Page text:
The GRS VCT events allow us to address prevention on both fronts by bringing testing and other health services to the communities around Bulawayo and by encouraging GRS graduates to get HIV tested. GRS coaches are trained to do home visits to deliver test results and follow up with HIV-positive individuals through their treatment regimen. We’re calling the Zim VCT program “Linking for Life” and we’ll be linking a new GRS curriculum, Generation SKILLZ, with our VCT tournaments in the hopes of testing nearly 1000 youth for HIV during the next year alone. It’s exciting stuff because we’ve seen the model work very well in Zambia and now we have the chance to help get it up and running in Zimbabwe. We had no internet last Friday so we asked for an extension on the proposal and worked all day yesterday to finish and submit by the end of the day. We’re asking for $15,000 for the first quarter alone from our international partner working out of Bulawayo so let’s hope they liked our proposal!
            Overall it’s been a busy first week or so in Africa and though I miss home, we’ve got a lot going on between our work for GRS and training for Bantu. Thank you again to everyone who has supported my work here. GRS is going to have a tangible impact on HIV transmission and treatment in Bulawayo this year. Thank you for supporting my efforts to be a part of making a difference here.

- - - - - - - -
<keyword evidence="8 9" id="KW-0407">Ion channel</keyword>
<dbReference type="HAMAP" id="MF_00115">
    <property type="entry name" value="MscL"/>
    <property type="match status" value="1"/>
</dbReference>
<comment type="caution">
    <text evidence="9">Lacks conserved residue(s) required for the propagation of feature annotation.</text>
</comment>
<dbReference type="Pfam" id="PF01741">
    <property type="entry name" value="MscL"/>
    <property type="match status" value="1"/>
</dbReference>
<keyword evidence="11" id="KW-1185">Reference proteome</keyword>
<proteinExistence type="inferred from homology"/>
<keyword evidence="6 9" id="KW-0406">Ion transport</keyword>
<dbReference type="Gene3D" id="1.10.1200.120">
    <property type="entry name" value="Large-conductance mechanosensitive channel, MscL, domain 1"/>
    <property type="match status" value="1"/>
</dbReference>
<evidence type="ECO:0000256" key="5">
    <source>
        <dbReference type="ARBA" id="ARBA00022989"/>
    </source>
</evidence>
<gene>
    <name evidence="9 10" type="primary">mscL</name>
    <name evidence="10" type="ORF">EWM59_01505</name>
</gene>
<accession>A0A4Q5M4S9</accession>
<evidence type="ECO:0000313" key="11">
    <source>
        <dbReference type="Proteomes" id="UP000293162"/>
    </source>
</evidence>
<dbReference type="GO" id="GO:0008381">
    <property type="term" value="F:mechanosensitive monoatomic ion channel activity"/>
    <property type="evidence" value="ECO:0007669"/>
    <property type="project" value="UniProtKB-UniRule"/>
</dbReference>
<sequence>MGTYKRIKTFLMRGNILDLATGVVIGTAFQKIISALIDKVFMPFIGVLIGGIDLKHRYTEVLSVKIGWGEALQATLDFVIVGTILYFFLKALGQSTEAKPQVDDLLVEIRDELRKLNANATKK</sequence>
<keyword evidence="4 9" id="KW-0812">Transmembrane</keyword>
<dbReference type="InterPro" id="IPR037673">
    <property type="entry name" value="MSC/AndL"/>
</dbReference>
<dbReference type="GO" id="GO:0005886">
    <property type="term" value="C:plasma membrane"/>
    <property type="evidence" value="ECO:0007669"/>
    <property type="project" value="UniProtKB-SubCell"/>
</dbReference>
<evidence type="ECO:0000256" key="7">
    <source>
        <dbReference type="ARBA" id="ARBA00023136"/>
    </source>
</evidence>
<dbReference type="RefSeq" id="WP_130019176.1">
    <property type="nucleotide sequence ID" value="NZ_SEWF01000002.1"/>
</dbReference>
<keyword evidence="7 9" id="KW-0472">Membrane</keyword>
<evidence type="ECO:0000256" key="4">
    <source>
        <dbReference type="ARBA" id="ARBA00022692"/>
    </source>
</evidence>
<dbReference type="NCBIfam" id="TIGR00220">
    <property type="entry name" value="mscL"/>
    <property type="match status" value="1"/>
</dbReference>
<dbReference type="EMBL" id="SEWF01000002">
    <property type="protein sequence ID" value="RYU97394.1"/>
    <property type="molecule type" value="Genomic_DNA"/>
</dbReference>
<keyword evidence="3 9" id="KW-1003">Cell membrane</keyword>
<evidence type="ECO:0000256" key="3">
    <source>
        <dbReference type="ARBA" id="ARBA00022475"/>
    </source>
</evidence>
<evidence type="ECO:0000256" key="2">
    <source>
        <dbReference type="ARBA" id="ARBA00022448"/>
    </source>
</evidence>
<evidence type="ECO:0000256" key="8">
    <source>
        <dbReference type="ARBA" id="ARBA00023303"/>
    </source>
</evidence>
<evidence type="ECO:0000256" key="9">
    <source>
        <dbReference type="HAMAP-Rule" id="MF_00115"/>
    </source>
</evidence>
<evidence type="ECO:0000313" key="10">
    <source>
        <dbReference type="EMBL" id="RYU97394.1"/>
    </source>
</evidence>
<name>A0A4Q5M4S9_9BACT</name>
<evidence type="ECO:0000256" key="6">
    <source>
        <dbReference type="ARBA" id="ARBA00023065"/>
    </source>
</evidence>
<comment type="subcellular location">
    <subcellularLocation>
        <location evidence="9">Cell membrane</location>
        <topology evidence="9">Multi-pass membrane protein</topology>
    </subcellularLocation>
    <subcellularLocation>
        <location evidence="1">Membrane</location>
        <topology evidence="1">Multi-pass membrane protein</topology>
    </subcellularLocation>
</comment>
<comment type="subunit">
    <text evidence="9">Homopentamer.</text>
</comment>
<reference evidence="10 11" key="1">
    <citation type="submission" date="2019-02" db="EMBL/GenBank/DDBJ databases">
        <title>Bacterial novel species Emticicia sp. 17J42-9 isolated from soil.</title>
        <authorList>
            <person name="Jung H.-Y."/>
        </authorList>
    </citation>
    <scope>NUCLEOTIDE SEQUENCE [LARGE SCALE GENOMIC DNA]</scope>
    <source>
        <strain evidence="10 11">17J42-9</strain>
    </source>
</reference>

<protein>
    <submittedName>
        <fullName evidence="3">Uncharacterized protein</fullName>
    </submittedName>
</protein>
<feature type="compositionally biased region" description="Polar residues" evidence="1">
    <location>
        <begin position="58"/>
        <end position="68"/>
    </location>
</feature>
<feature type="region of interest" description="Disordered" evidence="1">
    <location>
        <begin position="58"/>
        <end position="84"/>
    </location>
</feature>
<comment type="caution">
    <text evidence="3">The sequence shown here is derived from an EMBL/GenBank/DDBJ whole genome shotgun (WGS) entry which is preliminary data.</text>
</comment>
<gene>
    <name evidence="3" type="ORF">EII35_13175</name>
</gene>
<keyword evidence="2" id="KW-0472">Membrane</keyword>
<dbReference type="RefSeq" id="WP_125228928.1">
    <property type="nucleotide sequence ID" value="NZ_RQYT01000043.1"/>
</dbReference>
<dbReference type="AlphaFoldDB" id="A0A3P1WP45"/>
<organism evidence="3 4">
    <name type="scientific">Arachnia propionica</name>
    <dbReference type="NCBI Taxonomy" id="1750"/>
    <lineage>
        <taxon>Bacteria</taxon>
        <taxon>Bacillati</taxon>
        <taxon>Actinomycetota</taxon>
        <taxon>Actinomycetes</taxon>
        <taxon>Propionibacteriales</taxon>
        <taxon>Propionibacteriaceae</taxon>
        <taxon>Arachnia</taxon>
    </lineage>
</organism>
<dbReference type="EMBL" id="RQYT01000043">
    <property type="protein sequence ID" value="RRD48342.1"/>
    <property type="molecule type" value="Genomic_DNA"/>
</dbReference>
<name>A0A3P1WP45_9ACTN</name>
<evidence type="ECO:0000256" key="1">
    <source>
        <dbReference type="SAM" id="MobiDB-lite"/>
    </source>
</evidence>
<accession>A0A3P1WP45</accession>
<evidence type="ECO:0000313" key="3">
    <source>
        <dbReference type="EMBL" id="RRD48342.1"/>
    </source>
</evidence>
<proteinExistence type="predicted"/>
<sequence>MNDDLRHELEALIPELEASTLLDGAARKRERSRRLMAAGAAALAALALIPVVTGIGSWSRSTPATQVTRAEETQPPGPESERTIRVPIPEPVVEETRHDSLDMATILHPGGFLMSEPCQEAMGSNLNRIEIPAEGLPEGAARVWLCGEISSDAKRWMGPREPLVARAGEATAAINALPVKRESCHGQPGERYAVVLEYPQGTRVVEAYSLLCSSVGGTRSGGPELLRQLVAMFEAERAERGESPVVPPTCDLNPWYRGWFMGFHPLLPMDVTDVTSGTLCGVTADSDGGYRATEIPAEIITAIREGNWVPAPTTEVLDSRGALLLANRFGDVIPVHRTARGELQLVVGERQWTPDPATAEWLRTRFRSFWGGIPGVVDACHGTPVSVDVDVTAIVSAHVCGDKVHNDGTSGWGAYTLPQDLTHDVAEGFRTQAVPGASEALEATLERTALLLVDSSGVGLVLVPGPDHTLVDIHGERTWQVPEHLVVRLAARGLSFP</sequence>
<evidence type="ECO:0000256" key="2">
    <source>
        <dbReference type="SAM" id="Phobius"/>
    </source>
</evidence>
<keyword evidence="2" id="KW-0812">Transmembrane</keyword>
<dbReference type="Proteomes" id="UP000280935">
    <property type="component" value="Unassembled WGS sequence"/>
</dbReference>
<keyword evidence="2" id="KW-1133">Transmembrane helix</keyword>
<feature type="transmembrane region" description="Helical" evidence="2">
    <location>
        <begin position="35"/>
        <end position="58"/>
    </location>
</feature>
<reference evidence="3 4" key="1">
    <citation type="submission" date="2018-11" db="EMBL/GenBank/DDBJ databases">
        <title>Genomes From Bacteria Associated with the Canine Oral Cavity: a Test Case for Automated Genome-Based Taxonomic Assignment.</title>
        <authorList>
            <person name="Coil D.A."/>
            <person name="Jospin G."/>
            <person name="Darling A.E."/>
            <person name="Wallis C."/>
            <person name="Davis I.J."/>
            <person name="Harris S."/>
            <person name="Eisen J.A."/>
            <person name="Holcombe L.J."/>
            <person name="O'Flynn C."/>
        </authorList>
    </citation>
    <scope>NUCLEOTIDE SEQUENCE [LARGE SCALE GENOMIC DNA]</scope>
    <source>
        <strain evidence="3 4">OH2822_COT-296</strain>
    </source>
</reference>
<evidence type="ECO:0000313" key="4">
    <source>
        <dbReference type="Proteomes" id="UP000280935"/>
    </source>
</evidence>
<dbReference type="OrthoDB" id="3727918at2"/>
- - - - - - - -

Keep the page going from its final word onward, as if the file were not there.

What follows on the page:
Thursday, August 25, 2011

Sadza, Soccer, and VCTs (oh, and power outages)

The last few days have been busy. Yesterday Ale and I went to breakfast with Methembe, Executive Director of GRS Zimbabwe, Doc, team doctor for Bantu and second in charge at GRS here, and Prim, who manages the finances. Breakfast was great and though we began the morning discussing our roles in the organization and how our internships will be structured, talk later turned to bashing each others' Premier League teams, of course. GRS Zimbabwe is at an exciting juncture; we have recently received grants from Barclay's Bank, the Elton John AIDS Foundation, Comic Relief, and a few other international organizations. The staff here in Bulawayo has been working hard to hire new coaches as the programs in Bulawayo expand, and they have increased their numbers from around 30 trained coaches to over 100, and we now hiring and training 70 more.